A GSK3beta phosphorylation site in axin modulates interaction with beta-catenin and Tcf-mediated gene expression.
ABSTRACT Upon binding of a Wnt to its receptor, GSK3beta is inhibited through an unknown mechanism involving Dishevelled (Dsh), resulting in the dephosphorylation and stabilization of beta-catenin, which translocates to the nucleus and interacts with Lef/Tcf transcription factors to activate target gene expression. Axin is a scaffold protein which binds beta-catenin and GSK3beta (as well as several other proteins) and thus promotes the phosphorylation of beta-catenin. Here we report that Axin is phosphorylated on Ser and Thr residues in several regions in vivo, while only one region (amino acids 600-672) is efficiently phosphorylated by GSK3beta in vitro. Site-directed mutagenesis, together with in vitro and in vivo phosphorylation assays, demonstrates that Axin residues T609 and S614 are physiological GSK3beta targets. Substitutions for one or more of these residues, which lie within a beta-catenin binding site, reduce the ability of Axin to modulate Wnt-induced signaling in a Lef/Tcf reporter assay. These amino acid substitutions also reduce the binding between Axin and beta-catenin. We propose a model in which inhibition of GSK3beta activity upon Wnt signaling leads to the dephosphorylation of GSK3beta sites in Axin, resulting in the release of beta-catenin from the phosphorylation complex.
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ABSTRACT: Post-translational stabilization of beta-catenin is a key step in Wnt signaling, but the features of beta-catenin required for stabilization are incompletely understood. We show that forms of beta-catenin lacking the unstructured C-terminal domain (CTD) show faster turnover than full-length or minimally truncated beta-catenins. Mutants that exhibit faster turnover show enhanced association with axin in co-transfected cells, and excess CTD polypeptide can compete binding of the beta-catenin armadillo (arm) repeat domain to axin in vitro, indicating that the CTD may restrict beta-catenin binding to the axin-scaffold complex. Fluorescent resonance energy transmission (FRET) analysis of cyan fluorescent protein (CFP)-arm-CTD-yellow fluorescent protein beta-catenin reveals that the CTD of beta-catenin can become spatially close to the N-terminal arm repeat region of beta-catenin. FRET activity is strongly diminished by the coexpression of beta-catenin binding partners, indicating that an unliganded groove is absolutely required for an orientation that allows FRET. Amino acids 733-759 are critical for beta-catenin FRET activity and stability. These data indicate that an N-terminal orientation of the CTD is required for beta-catenin stabilization and suggest a model where the CTD extends toward the N-terminal arm repeats, shielding these repeats from the beta-catenin destruction complex.Journal of Biological Chemistry 09/2009; 284(41):28222-31. · 4.65 Impact Factor
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ABSTRACT: Wnt/β-catenin signaling is a branch of a functional network that dates back to the first metazoans, and is involved in a broad range of biological systems; including stem cells, embryonic development and adult organs. De-regulation of components involved in Wnt/β-catenin signaling has been implicated in a wide spectrum of diseases including, a number of cancers and degenerative diseases. The key mediator of Wnt signaling, β-catenin, serves several cellular functions. It functions in a dynamic mode at multiple cellular locations, including the plasma membrane, where β-catenin contributes to the stabilization of intercellular adhesive complexes, the cytoplasm where β-catenin levels are regulated and the nucleus where β-catenin is involved in transcriptional regulation and chromatin interactions. Central effectors of β-catenin levels are a family of cysteine-rich secreted glycoproteins, known as Wnt morphogens. Through the LRP5/6-Frizzled receptor complex, Wnts regulate the location and activity of the destruction complex and consequently intracellular β-catenin levels. However, β-catenin levels and their effects on transcriptional programs are also influenced by multiple other factors including hypoxia, inflammation, hepatocyte growth factor-mediated signaling, and the cell adhesion molecule E-cadherin. The broad implications of Wnt/β-catenin signaling in development, in the adult body and in disease render the pathway a prime target for pharmacological research and development. The intricate regulation of β-catenin at its various locations provides alternative points for therapeutic interventions.Current pharmaceutical design 09/2012; · 4.41 Impact Factor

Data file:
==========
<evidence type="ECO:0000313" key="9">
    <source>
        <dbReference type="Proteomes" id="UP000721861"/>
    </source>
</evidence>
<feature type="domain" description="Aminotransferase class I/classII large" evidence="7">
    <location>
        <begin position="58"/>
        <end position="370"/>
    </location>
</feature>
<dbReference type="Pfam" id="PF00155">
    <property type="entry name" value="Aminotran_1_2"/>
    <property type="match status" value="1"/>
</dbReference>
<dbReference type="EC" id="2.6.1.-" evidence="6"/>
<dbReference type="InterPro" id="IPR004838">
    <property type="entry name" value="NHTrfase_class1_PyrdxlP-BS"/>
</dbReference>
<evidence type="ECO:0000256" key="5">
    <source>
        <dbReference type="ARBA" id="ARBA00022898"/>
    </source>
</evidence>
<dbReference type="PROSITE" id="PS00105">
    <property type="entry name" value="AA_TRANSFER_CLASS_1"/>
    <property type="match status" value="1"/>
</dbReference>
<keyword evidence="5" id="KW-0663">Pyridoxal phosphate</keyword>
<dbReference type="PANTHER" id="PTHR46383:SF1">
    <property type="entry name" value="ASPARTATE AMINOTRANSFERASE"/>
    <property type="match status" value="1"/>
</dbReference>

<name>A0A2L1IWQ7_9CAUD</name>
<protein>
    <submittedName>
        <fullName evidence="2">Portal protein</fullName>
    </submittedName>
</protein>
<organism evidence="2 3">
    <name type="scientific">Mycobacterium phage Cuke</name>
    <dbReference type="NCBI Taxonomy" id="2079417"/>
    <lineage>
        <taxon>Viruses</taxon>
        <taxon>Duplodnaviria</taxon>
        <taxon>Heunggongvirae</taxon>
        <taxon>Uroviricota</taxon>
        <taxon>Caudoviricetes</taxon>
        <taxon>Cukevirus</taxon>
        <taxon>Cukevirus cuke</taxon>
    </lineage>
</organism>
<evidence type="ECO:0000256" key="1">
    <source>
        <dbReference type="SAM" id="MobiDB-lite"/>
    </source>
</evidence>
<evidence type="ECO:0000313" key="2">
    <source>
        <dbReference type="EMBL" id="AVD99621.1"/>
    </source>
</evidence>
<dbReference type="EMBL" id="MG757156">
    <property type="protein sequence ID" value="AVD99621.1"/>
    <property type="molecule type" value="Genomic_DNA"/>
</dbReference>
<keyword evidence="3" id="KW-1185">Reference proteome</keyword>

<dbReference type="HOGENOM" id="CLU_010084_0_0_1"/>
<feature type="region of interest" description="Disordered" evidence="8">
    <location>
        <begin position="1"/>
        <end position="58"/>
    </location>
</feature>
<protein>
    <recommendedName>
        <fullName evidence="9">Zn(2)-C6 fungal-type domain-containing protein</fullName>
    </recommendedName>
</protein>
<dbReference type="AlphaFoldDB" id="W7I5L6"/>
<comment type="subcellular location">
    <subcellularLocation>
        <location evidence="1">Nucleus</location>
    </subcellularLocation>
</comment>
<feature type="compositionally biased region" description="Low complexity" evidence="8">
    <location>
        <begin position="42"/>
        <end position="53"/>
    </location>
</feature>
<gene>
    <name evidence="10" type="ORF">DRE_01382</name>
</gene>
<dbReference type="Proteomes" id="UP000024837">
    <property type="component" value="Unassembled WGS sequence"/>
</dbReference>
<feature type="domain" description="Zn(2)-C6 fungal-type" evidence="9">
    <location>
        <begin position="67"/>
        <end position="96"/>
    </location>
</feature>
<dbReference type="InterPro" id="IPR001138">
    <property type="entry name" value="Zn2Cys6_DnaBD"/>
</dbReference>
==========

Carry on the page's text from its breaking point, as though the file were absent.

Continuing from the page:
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ABSTRACT: Reports Signaling by secreted Wnt morphogens governs developmental, ho-meostatic, and pathological processes by regulating β-catenin stability, and represents a critical target for cancer and disease therapeutics (1, 2). Without Wnt stimulation, cytosolic β-catenin concentrations are kept low because a "destruction complex" assembled by the Axin scaffold binds to β-catenin, Adenomatosis polyposis coli (APC), casein kinase-1α (CK1α), and glycogen synthase kinase-3 (GSK3), and promotes phos-phorylation of β-catenin by CK1α and GSK3 thus ensuring β-catenin ubiquitination and degradation (1–3). Upon Wnt stimulation, a receptor complex on the cell surface is formed between Frizzled (Fz) and LDL receptor-related protein 6 (LRP6), resulting in phosphorylation and acti-vation of LRP6 and its recruitment of Axin (4–7). Assembly of the Fz-LRP6 complex and associated Dishevelled (Dvl) and the Axin destruc-tion complex, referred to collectively as the "LRP6 signaling complex (signalosome)," inhibits phosphorylation of β-catenin thereby causing its stabilization (6–10). The mechanism by which LRP6 activation leads to β-catenin stabilization remains enigmatic (1, 2, 11). Axin is a phospho-protein and central to assemblies of both destruc-tion (12–15) and signaling complexes (4–10), and becomes dephosphor-ylated upon Wnt stimulation (16, 17). We generated an antibody, Ab-pS497/500 (fig. S1, A to C), for Axin phosphorylated at serines 497 and 500, which are GSK3 phosphorylation sites in vitro (18). Axin phos-phorylation at S497/S500 was decreased within 15-30 min of Wnt3a treatment of mouse L fibroblasts (Fig. 1A), embryonic fibroblasts (fig. S1D), and human embryonic kidney (HEK) 293T cells (Fig. 1, C and D). Wnt-induced dephosphorylation of Axin likely reflects the counterbalance between GSK3 and a protein phospha-tase (PP) such as PP1, whose catalytic subunit, PP1c, was identified in an RNAi screen in Drosophila cells as a requirement for Wnt/β-catenin signal-ing (19). Through a functional cDNA overexpression screen in HEK293T cells, we identified PP1cγ, one of the three PP1c genes in the human genome (20), as an activator of the Wnt/β-catenin signaling reporter TOP-Flash (fig. S2A). PP1cγ overexpression de-creased phosphorylation of Axin but not of LRP6 (Fig. 1B); a pharmacologi-cal PP1 inhibitor, Tautomycin (TM), prevented Wnt-induced dephosphorylation of Axin without affecting LRP6 phosphorylation (Fig. 1C and fig. S3). PP1 has pleiotropic roles and its specificity is conferred by hundreds of PP1c-binding proteins (20). Inhibitor-2 (I2, or PPP1R2) is a specific inhibitor of PP1c (20). Overexpression of I2 countered Wnt3a-induced Axin dephosphorylation (without affecting LRP6 phosphorylation) and β-catenin stabilization (Fig. 1D and fig. S2B), inhibited Wnt3a-or PP1cγ-activated TOP-Flash (fig. S2, C and D), and an-tagonized β-catenin stabilization by an activated LRP6 (fig. S2E). Depletion of the endogenous I2 with shRNAs result-ed in accumulation of β-catenin and increased TOP-Flash (Fig. 1E and fig. S2F). A morpholino antisense-oligonucleotide (MO) that targets Xenopus I2 mRNA and blocked I2 protein synthesis caused deficiency in Xenopus head development and reduced anterior marker expression, which were restored by human I2 mRNA injection or knockdown of β-catenin (Fig. 1F and fig. S4). Thus I2 antagonizes Wnt/β-catenin signal-ing and participates in vertebrate anteriorization, which requires Wnt pathway inhibition (21).